The anonymous CD sleeves in 3's music download advertising campaign
I was on the top deck of a London bus last week, and noticed that all of the advertising space had been given over to promoting mobile network operator 3's music download store. They are advertising that the service has half a million tracks, and is, of course, open anywhere you can get a mobile signal, including the top deck of the bus itself.
A couple of things struck me about the advert, which featured shelves and shelves of CD sleeves like somebody's old-style CD collection, with a few recent albums turned around so the cover art is facing the camera.
Firstly, the advert pointed out that tracks could be downloaded to both handsets and to your PC, but I didn't see any small-print on it. There was no information about what DRM regime the service was using, or how many times tracks could be re-downloaded / burnt to CD / transferred to an upgraded handset etc. This is crucial information in the music download market, and I was surprised that the legal team at 3 had cleared the advert for publication without at least some legalese on it.
The second, and slightly more nerdy thing that I noticed, was about the CD sleeves used in the graphics of the advert itself.
One of the least useful skills I developed over years of working in record retail was the ability to recognise a great deal of CD titles simply by the colour and shape of the writing on their spines. This saved a considerable amount of time on a busy Saturday afternoon in the store.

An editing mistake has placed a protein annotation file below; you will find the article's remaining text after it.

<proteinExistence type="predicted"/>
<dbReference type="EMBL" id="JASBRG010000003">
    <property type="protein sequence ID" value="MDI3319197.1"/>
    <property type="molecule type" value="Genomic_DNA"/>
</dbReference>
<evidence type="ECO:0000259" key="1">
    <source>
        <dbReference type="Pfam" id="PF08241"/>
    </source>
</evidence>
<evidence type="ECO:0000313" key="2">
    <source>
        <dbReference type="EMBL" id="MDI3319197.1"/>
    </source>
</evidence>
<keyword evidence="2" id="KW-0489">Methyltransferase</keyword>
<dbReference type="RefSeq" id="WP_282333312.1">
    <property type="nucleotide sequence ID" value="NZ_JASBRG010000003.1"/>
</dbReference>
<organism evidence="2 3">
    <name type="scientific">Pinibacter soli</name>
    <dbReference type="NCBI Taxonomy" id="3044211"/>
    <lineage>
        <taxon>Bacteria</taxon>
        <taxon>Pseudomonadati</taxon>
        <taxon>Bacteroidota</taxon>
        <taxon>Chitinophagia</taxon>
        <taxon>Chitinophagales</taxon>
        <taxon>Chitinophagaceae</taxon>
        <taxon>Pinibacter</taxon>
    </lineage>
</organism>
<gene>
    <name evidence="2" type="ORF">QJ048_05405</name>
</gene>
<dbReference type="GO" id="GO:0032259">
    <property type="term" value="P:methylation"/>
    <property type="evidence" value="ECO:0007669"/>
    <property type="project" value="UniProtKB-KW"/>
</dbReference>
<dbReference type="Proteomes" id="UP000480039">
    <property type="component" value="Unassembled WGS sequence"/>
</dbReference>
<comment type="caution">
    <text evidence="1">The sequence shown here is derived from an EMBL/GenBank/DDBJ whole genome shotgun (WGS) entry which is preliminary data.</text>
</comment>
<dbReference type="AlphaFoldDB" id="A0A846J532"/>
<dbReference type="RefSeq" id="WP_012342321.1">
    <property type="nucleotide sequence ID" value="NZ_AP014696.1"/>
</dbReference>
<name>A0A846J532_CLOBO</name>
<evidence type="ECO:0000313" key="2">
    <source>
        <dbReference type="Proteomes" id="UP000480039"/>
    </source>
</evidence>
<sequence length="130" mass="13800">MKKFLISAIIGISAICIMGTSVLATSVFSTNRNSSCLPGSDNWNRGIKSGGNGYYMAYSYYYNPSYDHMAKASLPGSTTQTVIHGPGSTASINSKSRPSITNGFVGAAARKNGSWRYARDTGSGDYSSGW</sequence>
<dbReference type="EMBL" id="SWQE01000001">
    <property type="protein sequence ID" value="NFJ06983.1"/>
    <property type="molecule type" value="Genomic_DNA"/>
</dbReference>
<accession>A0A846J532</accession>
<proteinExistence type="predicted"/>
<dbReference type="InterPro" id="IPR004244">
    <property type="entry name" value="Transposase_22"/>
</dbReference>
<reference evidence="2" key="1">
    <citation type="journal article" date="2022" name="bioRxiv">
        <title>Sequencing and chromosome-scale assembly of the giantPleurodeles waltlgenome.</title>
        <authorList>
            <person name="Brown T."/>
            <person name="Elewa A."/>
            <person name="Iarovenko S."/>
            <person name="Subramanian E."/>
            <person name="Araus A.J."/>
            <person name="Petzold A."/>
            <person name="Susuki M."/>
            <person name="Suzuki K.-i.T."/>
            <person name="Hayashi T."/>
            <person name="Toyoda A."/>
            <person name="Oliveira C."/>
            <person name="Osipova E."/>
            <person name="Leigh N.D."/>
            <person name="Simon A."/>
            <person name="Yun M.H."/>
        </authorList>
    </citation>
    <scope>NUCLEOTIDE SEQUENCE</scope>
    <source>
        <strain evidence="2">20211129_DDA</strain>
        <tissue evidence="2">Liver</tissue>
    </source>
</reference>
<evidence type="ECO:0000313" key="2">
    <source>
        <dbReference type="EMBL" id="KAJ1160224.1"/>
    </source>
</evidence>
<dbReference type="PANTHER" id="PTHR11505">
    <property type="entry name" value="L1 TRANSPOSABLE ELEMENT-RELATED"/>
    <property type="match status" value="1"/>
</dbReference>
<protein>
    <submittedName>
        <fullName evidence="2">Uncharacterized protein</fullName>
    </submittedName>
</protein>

On the 3 advert though, I found I couldn't recognise any album other than those featured with their full frontal artwork like those by Kasabian or DJ Shadow. Closer inspection revealed that the spines of each of the CDs in the advert have had a judicious use of the Photoshop blur and smudge tools applied to them, to render them unreadable.
I first of all thought this might be because only the exposed sleeves had paid or consented to be in the campaign - after all previously I've seen clothes shop displays having to give a credit to a record company for reproducing album artwork as part of a window display.
On reflection though, I wondered if it wasn't actually more about making sure that the advert didn't by mistake feature in the photo the spine of any CD that wasn't actually available for download via 3's service, thus side-stepping any possibility of someone claiming false advertising against the company.
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